My freshly divorced mate cancelled our plans to see Marriage Story at the last minute.
After viewing the trailer online he messaged me and said, “Upon further consideration, no f—–g way”.
It was probably a fair call. This deep dive into marriage breakdown will certainly trigger a heart-lurch in anyone who has gone through a painful relationship implosion.
But to avoid Marriage Story would be a shame, because it is one of the year’s most incredible films and Netflix’s biggest Oscars hope yet.
It tells the story of Charlie (Adam Driver), an avant-garde New York theatre director and wife Nicole (Scarlett Johansson), an ex-Hollywood film actor who gave up her life on the west coast to join Charlie’s theatre company.
Despite still caring for one another, their relationship has run its course.
They want different lives and they are attempting to navigate a gentle separation for their son’s sake.
But when lawyers become involved they find themselves doing things they never thought they’d do.
The reason Marriage Story resonates is because it’s nuanced.
There’s no clear good guy or bad guy.
Both characters are charming people with good intentions, who make very human mistakes along the way. You can empathise with everyone involved.
The writer’s searing insight means the script is littered with relatable relationship breakdown moments that will sucker-punch you every now and then.
The movie finely balances pleasure and pain, just like many relationships.
Instead of being a steadily gut-wrenching film like other works in the divorce canon – looking at you, Kramer vs Kramer – there is just enough humour and life-affirming kindness to act as a balm for the painful bits.
It’s not the total emotional bin-fire my friend feared.
Disney/Pixar favourite Randy Newman has composed a score that lends jauntiness when required, and there are bursts of (actual) song and dance to provide a reprieve from the heavy dialogue.
Both Johansson and Driver have rightly generated ‘Oscars buzz’. They are natural, intense, hilarious and heartbreaking.
The leads are beautifully supported by Laura Dern as Nicole’s ruthless attorney (look out for her high-octane monologue about God and motherhood, which has been met with applause at screenings), and the superbly laconic Alan Alda as Charlie’s lawyer.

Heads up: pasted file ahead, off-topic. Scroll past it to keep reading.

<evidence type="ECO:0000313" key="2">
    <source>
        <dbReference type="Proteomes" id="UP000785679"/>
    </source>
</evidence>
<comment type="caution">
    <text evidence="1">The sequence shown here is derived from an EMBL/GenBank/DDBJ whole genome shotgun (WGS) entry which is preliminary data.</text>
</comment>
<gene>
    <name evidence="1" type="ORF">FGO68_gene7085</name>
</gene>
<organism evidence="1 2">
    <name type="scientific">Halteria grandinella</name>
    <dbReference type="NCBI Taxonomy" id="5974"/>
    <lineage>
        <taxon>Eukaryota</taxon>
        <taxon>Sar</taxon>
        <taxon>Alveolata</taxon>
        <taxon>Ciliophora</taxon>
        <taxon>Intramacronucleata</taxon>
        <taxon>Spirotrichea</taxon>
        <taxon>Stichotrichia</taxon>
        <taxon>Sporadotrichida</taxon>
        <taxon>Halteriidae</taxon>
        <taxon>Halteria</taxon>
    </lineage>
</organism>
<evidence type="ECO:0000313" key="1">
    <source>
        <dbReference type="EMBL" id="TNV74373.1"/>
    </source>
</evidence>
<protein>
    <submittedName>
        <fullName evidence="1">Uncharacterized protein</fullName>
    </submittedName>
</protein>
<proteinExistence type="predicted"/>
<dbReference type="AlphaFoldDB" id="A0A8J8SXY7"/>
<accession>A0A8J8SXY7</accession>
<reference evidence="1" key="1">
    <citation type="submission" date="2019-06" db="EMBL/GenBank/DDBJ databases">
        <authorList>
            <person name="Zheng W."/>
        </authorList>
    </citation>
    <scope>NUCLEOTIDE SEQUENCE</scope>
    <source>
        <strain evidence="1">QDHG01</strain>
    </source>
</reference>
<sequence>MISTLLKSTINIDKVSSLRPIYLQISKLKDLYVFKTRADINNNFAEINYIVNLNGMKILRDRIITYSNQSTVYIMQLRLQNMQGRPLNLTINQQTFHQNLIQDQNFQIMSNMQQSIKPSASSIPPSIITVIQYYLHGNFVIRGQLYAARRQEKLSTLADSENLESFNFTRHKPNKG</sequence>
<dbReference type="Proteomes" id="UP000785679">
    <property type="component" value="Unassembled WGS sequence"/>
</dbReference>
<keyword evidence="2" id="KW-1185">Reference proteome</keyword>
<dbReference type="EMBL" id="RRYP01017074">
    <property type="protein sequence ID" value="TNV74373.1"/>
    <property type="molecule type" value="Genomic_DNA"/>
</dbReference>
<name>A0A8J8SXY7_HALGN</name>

The film is being heralded as Noah Baumbach’s best film.
The writer/director also tackled divorce – from the children’s perspective – in 2005’s The Squid and the Whale, and Marriage Story is understood to be partly inspired by his split from actor Jennifer Jason Leigh.
As a director, Baumbach has a reputation as a perfectionist who shoots a huge number of takes.
This method took its toll on the actors in one intense scene where Charlie and Nicole eventually thrash it out in a room by themselves.
The emotionally gruelling 10-minute scene was rehearsed and filmed over a week, with both Johansson and Driver repeatedly going to places of extreme anguish and anger.
Driver described the experience as “exhausting” to The Hollywood Reporter and Johansson recalls Baumbach bought them each a bottle of wine afterwards, “which I probably immediately uncorked”.
But the result of this meticulous style of directing is a truly visceral scene that will stay with you long after the credits have rolled.
Interestingly, Baumbach describes his latest cinematic offering as “a love story about divorce”, telling the Los Angeles Times “it’s about a couple coming apart in divorce, but also a family coming together in a new way post-divorce”.
That fits with reviewer G Allen Johnson’s pretty perfect summary of Marriage Story as “a film about divorce that celebrates life’s journeys”.
Indeed, the film begins with a sunny montage that would live happily in any rom-com.
In it, Nicole and Charlie take turns reading letters where they describe all the things they adore and admire about each other.
Later in the film, Alda’s character describes divorce as “like a death without a body”.
With that quote in mind, these opening love letters represent what is at the heart of Baumbach’s remarkable film – a loving eulogy for a relationship that is no longer.
Marriage Story is showing in limited cinemas before it rolls out on Netflix on December 6